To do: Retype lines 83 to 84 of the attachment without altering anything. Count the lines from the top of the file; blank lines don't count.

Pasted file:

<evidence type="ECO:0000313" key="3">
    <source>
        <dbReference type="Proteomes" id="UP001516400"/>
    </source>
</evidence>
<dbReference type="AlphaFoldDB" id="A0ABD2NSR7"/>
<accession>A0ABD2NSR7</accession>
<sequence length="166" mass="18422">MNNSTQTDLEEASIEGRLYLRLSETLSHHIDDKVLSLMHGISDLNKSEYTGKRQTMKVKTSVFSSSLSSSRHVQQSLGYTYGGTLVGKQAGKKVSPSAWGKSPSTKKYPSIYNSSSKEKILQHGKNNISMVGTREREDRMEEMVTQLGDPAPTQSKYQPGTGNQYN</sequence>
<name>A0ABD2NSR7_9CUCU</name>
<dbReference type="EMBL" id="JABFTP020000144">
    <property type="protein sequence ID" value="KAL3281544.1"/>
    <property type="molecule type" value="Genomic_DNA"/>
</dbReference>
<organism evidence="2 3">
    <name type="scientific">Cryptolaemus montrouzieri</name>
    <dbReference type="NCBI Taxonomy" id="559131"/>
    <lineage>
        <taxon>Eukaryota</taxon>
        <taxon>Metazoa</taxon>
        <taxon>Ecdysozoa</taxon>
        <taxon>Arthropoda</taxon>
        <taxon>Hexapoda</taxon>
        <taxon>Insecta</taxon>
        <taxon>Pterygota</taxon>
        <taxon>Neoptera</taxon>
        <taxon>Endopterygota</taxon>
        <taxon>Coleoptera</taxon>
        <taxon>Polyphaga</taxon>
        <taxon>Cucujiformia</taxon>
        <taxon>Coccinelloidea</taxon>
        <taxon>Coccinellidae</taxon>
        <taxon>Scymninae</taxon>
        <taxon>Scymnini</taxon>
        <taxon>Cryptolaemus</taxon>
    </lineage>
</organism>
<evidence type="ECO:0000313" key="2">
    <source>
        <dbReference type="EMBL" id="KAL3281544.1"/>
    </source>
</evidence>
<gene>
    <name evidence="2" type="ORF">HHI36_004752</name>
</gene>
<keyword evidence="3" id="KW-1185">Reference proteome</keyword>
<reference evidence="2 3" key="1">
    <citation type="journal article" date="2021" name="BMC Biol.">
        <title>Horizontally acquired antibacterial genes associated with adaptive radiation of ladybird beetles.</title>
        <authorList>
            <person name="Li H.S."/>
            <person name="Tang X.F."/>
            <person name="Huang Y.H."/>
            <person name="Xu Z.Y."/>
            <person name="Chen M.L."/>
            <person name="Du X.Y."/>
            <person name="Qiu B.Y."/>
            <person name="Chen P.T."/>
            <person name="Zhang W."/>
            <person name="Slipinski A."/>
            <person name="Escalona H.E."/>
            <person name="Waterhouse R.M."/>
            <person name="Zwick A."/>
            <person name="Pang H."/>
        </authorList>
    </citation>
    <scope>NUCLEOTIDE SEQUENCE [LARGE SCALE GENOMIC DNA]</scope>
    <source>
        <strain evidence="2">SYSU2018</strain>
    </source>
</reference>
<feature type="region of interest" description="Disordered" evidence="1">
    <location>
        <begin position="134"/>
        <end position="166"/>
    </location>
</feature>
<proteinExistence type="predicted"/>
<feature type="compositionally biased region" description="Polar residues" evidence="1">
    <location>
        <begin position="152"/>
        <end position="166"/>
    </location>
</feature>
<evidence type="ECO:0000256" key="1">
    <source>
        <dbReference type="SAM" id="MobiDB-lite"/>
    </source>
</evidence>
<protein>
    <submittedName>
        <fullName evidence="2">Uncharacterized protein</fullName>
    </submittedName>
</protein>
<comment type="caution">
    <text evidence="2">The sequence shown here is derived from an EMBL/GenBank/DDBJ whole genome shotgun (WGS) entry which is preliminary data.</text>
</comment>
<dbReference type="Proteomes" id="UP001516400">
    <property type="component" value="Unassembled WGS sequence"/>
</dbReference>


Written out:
</feature>
<evidence type="ECO:0000256" key="1">